House of Danger Card Game Review (Z-Man Games)

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When was the last time you read a Choose-Your-Own-Adventure? House of Danger is a cooperative, narrative card game based on a 1982 Choose-Your-Own-Adventure by R.A. Montgomery. In House of Danger, players control a psychic detective, with the goal of navigating through the five chapters that comprise the entire story. But House of Danger isn't just a collection of CYOA passages; it's a system that's designed to make exploration fun, rewarding, and dangerous. House of Danger uses some clever and well-balanced danger mechanic to keep the game lively and dynamic.

House of Danger Card Game Details

Players: 1+

Game Time: 4 Hours (45 Minutes Per Chapter, 5 Chapters)

Age: 10+

Genre: CYOA / Cooperative

How Do You Play House of Danger?

House of Danger can be played by one player or "more." That's because to play House of Danger, all you do is read off a card -- and from there, you decide which action to take. Each action may lead to other story cards, clues, challenges, or even instant death. At the beginning of each chapter, you receive a chapter goal -- the first chapter tells you to "get into the house." If you do die, your danger level increases, which makes it more difficult for you to succeed on rolls. However, you can also take good actions throughout the game, which will lower your danger level.

House of Danger is split into 5 chapters, each with their own goals. 

In addition to danger, you're also tracking your psychic level. After all, you are a psychic detective (you know that's right). As your psychic level grows, you begin to get premonitions that can help you throughout the game. As you can see, House of Danger is sort of a cooperative single-player game, but it definitely does gain something when played by more than one player. 

At one point, we found ourselves with a choice. We could go into:

  • A quiet break room
  • A room filled with machines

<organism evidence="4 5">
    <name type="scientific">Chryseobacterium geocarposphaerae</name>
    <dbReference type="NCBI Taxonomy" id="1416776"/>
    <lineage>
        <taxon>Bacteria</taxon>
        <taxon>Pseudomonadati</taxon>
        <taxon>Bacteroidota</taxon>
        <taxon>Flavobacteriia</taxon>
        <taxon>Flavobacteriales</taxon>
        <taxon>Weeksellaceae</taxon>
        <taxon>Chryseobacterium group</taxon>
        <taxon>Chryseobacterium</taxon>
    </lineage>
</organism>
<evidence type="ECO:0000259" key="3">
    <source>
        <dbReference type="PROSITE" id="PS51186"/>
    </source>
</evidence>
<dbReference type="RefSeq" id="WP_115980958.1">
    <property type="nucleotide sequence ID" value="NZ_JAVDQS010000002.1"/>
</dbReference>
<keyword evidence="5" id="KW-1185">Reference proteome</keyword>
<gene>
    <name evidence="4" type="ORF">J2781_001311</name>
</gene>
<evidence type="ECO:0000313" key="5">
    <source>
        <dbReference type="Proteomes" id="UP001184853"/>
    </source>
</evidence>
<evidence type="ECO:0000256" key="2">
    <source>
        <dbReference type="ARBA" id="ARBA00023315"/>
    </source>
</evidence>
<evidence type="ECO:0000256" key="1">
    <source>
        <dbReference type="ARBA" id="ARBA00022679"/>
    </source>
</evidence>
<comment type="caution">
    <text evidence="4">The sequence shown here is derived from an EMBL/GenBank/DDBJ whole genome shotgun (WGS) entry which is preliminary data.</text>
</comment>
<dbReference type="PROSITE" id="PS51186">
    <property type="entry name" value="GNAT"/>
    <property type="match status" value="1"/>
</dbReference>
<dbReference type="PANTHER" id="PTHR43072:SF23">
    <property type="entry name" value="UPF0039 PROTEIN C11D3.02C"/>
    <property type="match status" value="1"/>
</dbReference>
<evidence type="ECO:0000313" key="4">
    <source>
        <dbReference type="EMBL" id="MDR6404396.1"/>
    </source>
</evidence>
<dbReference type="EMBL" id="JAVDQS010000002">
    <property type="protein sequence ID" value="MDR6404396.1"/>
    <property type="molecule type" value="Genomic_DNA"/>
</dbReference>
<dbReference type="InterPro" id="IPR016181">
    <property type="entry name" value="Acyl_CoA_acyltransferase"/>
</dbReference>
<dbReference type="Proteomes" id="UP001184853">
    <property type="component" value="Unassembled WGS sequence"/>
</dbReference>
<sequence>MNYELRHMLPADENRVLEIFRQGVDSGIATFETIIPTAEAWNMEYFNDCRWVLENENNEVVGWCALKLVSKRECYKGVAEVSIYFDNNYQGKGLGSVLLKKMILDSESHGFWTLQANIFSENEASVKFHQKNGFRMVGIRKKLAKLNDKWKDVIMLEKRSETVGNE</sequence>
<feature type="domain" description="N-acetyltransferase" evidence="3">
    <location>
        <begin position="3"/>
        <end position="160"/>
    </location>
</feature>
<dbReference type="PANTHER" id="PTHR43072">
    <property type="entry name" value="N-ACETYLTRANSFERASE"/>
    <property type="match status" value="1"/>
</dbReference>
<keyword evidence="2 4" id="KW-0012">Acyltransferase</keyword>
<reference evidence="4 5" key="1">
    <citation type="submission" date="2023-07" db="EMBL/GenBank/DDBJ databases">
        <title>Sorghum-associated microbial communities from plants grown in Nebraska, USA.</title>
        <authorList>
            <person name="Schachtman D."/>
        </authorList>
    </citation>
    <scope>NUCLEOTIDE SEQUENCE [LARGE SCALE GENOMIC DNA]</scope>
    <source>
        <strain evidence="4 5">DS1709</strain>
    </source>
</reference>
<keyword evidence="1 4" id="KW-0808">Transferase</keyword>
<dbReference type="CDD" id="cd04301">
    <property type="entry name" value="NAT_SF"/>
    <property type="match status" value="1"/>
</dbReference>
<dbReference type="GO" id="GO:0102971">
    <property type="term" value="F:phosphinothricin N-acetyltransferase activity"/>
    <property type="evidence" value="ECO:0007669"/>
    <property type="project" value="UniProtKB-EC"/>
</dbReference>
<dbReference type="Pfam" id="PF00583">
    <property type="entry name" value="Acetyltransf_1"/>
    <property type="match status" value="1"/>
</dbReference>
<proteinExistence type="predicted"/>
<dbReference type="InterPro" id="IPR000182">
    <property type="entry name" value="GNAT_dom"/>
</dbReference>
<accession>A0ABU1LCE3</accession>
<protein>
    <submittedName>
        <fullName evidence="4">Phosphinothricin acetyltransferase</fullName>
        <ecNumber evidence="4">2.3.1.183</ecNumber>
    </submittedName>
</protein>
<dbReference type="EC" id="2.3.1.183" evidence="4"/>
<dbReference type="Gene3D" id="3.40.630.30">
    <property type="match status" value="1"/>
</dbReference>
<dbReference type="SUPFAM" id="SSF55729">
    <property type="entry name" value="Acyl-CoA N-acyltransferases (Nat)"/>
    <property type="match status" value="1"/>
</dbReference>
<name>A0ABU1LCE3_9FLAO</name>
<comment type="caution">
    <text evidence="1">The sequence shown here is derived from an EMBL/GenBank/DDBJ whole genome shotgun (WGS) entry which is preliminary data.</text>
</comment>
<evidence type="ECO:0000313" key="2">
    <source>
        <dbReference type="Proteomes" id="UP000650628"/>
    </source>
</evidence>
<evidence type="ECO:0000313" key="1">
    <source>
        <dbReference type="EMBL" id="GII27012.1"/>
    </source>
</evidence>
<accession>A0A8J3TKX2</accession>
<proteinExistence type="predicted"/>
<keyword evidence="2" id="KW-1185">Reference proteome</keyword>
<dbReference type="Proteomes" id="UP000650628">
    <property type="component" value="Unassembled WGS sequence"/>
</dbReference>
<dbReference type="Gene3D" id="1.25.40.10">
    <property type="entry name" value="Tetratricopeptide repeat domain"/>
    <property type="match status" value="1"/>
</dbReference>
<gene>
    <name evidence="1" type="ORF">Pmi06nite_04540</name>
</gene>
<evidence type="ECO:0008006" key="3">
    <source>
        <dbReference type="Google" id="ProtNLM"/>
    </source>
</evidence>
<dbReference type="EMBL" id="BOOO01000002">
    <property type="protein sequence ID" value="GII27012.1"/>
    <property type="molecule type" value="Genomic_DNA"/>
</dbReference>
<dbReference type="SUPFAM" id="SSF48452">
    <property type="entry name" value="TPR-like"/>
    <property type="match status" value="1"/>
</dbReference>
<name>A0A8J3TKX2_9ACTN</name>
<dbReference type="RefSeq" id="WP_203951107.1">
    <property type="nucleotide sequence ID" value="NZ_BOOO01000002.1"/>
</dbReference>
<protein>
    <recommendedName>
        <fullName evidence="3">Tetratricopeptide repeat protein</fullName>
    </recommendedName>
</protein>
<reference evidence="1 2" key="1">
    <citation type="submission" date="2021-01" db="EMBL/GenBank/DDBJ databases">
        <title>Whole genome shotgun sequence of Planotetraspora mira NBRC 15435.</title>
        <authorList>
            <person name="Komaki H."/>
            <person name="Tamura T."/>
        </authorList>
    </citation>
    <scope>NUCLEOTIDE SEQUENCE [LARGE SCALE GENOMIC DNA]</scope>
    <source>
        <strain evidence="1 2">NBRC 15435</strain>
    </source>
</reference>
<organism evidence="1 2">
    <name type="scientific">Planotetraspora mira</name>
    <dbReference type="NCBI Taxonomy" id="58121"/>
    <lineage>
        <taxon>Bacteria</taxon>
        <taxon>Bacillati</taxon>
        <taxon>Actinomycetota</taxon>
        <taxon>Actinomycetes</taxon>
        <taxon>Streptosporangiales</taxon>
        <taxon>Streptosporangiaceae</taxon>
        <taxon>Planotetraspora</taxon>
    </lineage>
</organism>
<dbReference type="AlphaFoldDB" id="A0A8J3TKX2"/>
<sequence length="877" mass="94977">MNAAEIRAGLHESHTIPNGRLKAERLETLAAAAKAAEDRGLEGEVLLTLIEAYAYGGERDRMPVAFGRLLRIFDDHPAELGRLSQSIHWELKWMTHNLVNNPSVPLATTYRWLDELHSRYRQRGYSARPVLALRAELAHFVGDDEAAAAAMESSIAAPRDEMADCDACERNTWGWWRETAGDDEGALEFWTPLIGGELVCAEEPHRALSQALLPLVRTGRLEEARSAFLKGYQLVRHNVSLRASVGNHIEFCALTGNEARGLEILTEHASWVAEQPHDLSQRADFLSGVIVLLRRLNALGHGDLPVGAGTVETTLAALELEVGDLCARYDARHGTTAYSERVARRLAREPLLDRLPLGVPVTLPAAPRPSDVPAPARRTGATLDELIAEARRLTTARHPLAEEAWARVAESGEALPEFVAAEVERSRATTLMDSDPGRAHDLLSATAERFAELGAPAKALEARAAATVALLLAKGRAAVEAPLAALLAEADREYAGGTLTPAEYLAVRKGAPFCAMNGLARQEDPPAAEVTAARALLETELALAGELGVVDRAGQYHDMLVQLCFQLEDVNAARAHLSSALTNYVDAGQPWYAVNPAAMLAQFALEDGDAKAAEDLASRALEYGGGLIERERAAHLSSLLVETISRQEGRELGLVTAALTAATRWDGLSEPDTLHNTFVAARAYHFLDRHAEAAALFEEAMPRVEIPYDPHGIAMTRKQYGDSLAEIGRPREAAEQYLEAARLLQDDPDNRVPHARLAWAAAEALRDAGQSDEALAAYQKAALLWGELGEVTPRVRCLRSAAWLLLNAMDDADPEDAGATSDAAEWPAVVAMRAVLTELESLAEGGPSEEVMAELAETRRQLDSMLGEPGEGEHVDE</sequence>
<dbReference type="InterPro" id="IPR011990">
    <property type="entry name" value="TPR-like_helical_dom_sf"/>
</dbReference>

• A room filled with loud, screaming beasts

Predictably, we ended up in a three way tie regarding this decision. We asked another group of people. Unfortunately, there were three of them, and we ended up in another three way tie.

Is House of Danger Just a CYOA Book?

At first glance, House of Danger looks like it's just a choose-your-own-adventure converted into cards. That's not an outlandish idea; after all, text adventures are just CYOA books converted to computers. However, House of Danger actually did an impressive amount of work to make sure that it wasn't just a CYOA.

It may look like a game from the 80s, but it plays like a modern game. 

Not only are there danger levels and psychic levels, but there are also helpful inventory items that you can find along the way. The game is balanced quite nicely, so that you're often coming up against challenges that are genuinely difficult to complete. You might need to fight someone, or you might need to engage in a psychic battle of wills. These challenges are quite hard and come with very real consequences; it's not a matter of turning back to the last page (cheater!) because you will lose psychic levels or gain danger levels. 

Of course, as far as the text goes, House of Danger is very much a CYOA book: it's absurd and random and doesn't really make a lot of sense. It's easy to die from something completely unpredictable (though, at least, the death isn't permanent), and if you try to use logic, you're probably going to end up lost. And you definitely can't take death too seriously in the game; it's very easy to make the decision that looks to have been "correct" and end up plummeting your way to your death. 

Can You Play House of Danger Multiple Times?

Perhaps the only failing of House of Danger -- if you can call a core concept a failing -- is that it can only be played once. House of Danger is approximately a 4 hour experience, and after that, well, you might as well throw it away; it's not playable anymore, because you've already done everything in the game, and know all of the right answers. 

Of course, with a price tag of $24, House of Danger still delivers three times as much content as a movie ticket. (As an aside, at some point video gamers started using 'movie tickets' as a metric for how much a Thing of Entertainment should cost, which is a little strange given that the entire movie industry is dying because we don't want to pay for those tickets -- but that's a discussion for another day.) Playing the game with friends is highly recommended, as everyone can take turns reading the cards and making decisions.

Everything about House of Danger screams "1980's children's novel," which also brings with it a great deal of nostalgia. But House of Danger did go a step further and made a truly playable game out of the traditional CYOA experience, and that gives it some extra value. Though there may be those who point out (perhaps not wrongly) that there isn't a lot of game there (it's no Arkham Horror), it perfectly does what it set out to do.

House of Danger Card Game Review
  • PRO: A surprisingly enjoyable experience that takes you through old school, 1980's-style Choose Your Own Adventure books. 
  • CON: House of Danger is a game that you can only play once, and if you hate nonsense and absurdity, it may just leave you frustrated.